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Fighting (for) Rome: Narratives of War in Roman Historiography

Module co-ordinator: Dr Nicolas Liney

Module value: 15 CAT

Timetabled teaching: 2 hours of class per week (lecture/seminar format), 2x seminars.

Introductory Description

Since its beginning, the history of Rome is permeated by conflicts, foreign as well as civil. Among the many wars that the Romans fought, the Hannibalic war against the Carthaginians (218-201 BC) and the civil war between Caesar and Pompey (49-48 BC) are two of the most influential and consequential and, hence, play a prominent role in Roman collective memory even centuries after they ended. But how are the wars narrated in ancient literature? How do these narratives interact with each other and with material evidence as authors (re-)construct the wars and their outcomes and create collective memory in the process? How are Roman victories and defeats approached? How are Roman and non-Roman leaders characterised?

Based on a comparative approach, this module will discuss the ways in which the Hannibalic war and the Caesarian civil war are narrated in a range of prose and verse texts, with a specific focus on the writings of Polybius, Livy, Julius Caesar and Suetonius. It will explore the particular relationship between Latin literature and warfare, and the cross-generational processes of building collective memory and understanding the role of both these wars in shaping Roman identity, and examining how the literary representations of both wars impact upon and relate to one another.

Principal Module Aims

This module explores forms and meanings of Roman historiography of war. It focuses on the narratives of the Hannibalic war (218-201 BCE) and on the civil war between Caesar and Pompey (49-48 BCE), and will introduce students to key historiographical texts and other texts for both wars. The module will offer students the opportunity to critically engage with the literary representation of warfare in Roman literature and their political and cultural contexts, as well as reflect upon the nature and generic features of historiography. This module develops students’ skills in applying recent critical approaches and methodologies, with a particular focus on memory studies, exemplarity, and intertextuality.

Learning Outcomes

  • Show a good understanding of the Roman historiography of war with a particular focus on the Hannibalic war and the civil war between Caesar and Pompey.
  • Demonstrate a broad understanding of the main theories surrounding war narratives in antiquity.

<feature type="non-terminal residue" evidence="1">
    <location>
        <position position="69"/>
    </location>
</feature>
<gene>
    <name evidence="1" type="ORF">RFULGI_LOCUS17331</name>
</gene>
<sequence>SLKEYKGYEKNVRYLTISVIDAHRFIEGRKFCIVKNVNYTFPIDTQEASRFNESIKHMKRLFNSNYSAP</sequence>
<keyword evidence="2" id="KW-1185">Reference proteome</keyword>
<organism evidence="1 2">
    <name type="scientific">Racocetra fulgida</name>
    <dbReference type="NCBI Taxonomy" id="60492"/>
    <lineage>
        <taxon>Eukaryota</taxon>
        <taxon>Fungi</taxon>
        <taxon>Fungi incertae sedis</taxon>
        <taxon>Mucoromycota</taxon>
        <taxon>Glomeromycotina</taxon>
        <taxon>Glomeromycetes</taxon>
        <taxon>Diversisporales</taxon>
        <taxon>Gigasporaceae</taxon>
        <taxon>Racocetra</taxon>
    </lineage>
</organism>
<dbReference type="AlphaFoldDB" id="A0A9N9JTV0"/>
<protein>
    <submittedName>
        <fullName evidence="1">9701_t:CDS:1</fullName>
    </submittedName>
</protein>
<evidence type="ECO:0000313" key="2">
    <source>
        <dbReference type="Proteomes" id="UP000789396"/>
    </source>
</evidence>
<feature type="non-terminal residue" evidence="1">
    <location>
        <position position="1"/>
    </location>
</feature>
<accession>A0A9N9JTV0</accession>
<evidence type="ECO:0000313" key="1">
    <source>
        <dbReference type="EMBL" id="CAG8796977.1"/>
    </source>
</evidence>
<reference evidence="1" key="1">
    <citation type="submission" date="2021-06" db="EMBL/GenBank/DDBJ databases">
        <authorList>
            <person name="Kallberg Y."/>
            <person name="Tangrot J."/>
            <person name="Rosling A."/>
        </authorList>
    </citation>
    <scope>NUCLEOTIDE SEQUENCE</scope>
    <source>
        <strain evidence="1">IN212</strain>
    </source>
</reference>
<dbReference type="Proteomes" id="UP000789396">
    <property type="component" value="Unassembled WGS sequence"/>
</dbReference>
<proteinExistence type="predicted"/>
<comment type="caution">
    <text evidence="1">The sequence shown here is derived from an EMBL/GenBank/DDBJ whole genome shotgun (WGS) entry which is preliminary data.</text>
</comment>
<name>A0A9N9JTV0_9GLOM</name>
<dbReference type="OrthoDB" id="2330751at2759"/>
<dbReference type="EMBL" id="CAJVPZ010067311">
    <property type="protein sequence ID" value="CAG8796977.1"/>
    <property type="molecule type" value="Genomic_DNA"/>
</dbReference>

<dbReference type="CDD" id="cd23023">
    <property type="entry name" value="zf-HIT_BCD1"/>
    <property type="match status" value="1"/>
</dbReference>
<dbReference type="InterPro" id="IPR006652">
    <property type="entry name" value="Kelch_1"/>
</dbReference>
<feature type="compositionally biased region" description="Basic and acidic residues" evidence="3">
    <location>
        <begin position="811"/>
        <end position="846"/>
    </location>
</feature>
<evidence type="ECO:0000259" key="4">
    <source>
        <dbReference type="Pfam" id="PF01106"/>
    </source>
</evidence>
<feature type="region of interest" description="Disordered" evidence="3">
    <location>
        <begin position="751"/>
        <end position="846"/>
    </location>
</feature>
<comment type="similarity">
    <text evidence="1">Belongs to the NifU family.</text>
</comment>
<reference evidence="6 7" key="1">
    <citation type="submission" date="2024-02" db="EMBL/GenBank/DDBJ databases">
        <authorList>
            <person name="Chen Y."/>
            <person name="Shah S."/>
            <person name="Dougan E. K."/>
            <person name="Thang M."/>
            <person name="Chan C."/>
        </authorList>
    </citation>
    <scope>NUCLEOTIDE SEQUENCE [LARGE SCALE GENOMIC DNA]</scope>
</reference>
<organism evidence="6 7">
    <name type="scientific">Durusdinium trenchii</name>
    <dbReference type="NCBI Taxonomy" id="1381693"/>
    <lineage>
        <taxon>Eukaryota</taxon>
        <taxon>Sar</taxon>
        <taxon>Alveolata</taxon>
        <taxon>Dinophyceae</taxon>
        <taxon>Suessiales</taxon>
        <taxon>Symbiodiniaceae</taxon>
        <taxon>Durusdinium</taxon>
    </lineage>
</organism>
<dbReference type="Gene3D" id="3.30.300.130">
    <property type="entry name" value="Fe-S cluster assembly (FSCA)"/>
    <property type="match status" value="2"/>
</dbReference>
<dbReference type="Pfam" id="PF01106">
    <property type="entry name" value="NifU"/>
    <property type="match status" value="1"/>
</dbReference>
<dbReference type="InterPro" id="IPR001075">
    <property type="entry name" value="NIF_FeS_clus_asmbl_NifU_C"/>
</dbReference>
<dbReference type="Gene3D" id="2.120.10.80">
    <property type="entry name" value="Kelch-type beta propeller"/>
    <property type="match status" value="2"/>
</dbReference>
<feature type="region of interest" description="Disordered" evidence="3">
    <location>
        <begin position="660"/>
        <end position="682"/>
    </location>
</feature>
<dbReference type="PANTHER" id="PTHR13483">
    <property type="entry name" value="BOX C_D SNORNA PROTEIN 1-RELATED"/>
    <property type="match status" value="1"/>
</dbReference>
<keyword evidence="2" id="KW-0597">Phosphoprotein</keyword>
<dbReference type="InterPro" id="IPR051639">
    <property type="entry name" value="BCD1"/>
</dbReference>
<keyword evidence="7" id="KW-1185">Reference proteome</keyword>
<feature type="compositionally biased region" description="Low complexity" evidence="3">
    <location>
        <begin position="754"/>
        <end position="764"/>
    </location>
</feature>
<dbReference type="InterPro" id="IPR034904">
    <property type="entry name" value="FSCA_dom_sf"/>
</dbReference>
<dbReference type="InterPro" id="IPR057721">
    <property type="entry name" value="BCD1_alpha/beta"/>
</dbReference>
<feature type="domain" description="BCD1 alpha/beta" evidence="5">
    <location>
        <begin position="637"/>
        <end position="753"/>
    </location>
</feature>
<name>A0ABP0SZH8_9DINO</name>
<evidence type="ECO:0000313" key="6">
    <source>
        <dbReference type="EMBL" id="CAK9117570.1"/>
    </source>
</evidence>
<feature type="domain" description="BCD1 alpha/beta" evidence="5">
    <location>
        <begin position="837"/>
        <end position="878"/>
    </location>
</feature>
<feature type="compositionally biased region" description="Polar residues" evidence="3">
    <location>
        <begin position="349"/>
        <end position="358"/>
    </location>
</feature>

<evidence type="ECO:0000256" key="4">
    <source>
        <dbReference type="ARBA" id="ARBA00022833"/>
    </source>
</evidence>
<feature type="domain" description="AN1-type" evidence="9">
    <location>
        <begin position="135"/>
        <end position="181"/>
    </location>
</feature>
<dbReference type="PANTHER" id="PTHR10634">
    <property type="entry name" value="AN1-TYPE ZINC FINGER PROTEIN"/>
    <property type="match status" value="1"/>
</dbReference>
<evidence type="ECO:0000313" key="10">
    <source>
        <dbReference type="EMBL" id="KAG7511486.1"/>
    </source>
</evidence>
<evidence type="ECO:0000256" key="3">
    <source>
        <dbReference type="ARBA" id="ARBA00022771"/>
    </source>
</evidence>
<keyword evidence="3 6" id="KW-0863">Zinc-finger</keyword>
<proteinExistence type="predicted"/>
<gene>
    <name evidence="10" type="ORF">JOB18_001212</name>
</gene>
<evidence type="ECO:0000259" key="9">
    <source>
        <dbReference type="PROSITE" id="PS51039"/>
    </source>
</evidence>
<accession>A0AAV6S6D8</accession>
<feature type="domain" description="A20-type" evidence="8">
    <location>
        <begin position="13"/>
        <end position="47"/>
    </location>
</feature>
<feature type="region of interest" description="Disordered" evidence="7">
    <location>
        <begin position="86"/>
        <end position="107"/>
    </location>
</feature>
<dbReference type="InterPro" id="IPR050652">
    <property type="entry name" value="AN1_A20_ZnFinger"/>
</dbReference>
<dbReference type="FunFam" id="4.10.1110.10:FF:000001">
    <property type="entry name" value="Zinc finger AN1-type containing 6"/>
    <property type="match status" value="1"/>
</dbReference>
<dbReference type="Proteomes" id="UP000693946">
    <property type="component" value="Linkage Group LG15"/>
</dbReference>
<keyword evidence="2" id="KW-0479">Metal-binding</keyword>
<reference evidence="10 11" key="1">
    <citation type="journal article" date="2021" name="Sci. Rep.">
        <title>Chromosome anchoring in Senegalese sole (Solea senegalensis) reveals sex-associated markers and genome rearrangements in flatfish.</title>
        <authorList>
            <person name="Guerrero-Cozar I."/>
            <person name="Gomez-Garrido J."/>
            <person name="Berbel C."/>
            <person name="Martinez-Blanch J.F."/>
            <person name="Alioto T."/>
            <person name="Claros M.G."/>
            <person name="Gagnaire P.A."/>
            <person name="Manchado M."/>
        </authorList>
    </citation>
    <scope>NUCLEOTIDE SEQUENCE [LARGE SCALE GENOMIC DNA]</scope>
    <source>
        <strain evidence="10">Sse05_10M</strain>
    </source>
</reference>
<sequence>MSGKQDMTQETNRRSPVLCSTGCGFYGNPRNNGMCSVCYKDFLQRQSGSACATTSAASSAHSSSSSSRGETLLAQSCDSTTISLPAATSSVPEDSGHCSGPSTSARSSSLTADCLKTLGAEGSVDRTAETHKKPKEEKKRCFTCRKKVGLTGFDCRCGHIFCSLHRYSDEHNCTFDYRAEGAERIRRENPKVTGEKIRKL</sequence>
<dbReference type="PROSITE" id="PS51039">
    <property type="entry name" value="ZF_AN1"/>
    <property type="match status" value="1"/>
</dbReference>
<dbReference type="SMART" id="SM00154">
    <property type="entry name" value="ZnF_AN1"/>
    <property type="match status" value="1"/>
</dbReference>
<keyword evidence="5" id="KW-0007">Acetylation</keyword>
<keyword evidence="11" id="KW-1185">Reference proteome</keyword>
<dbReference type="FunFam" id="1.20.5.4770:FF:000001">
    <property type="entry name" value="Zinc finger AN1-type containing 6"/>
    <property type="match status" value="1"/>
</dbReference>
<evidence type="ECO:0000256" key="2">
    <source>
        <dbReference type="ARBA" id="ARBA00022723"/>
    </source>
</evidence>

• show the ability to use different methodologies, such as interdiscursivity and intertextuality, exemplarity, memory studies, narratology.
  • demonstrate critical analysis of ancient historiographical texts in their political and cultural contexts.
  • Advanced skills in the critical analysis of classical scholarship.
  • develop the ability to set their findings into a wider comparative context, drawing in other aspects of the study of the ancient world.
  • engage creatively with a wider range of secondary literature that includes discussion of classical literature within broader comparative, including critical-theoretical, frames.

Illustrative Syllabus

Wk 1: Introduction to war narratives in Roman historiography and the main authors analysed in the module

(Polybius, Livy, Caesar, Suetonius; other authors such as Plutarch, Appian or Lucan will be discussed as required by individual lectures)

Wk 2: Beginnings: Pretexts and Causes of the Hannibalic war

Polybius 3.6-9; 3.15, 3.20, 3.30.3-4 Livy 21 (extracts)

Wk 3: Beginning Again: Civil War, Cause and Justification

Caes. BC 1 (selection of passages) Suetonius Iul. 28-30

Wk 4: Constructing the Enemy: Identity and Ethnography

Polybius (selection of passages); Livy (selection of passages); Caes. BC (selection of passages); Lucan (selection of passages).

Wk 5: Heroes, Villains, and Exemplarity (1): Scipio Africanus and Hannibal

Livy 21.4, 26.7, 28.12; 30.30-1, 39.51 Pol. 9.22.1–10, 24.1–26.11; 11.19.1–7; 15.6; 23.13.1–2

Wk 6: Reading Week (no lecture)

Wk 7: Heroes, Villains, and Exemplarity (2): Caesar and Pompey

Caes. BC (selection of passages) Plut. Pompey (selection of passages) Suet. Divus Iulius (selection of passages)

Wk 8: Battle Narratives: Triumph, Disaster and Spectacle

Cannae: Pol. 3.107-109; 111-112; 115-118 Liv. 22.39-54 (selection of passages)

Zama: Pol. 15.1-16 (extracts; esp. 15-16) Liv. 30.32-6

Wk 9: Battle Narratives in Civil War

Dyrrhachium: Caes. BC 3.9-74 (selection of passages)

Pharsalus: Caes. BC 3.82-112 (selection of passages) Lucan (selection of passages)

Wk 10: The sense of an ending? Closure, Victors and Victims


1x 2500-3000 words essay (60%)

1-hour examination consisting of practical criticisms of texts read in class/in preparation for seminars.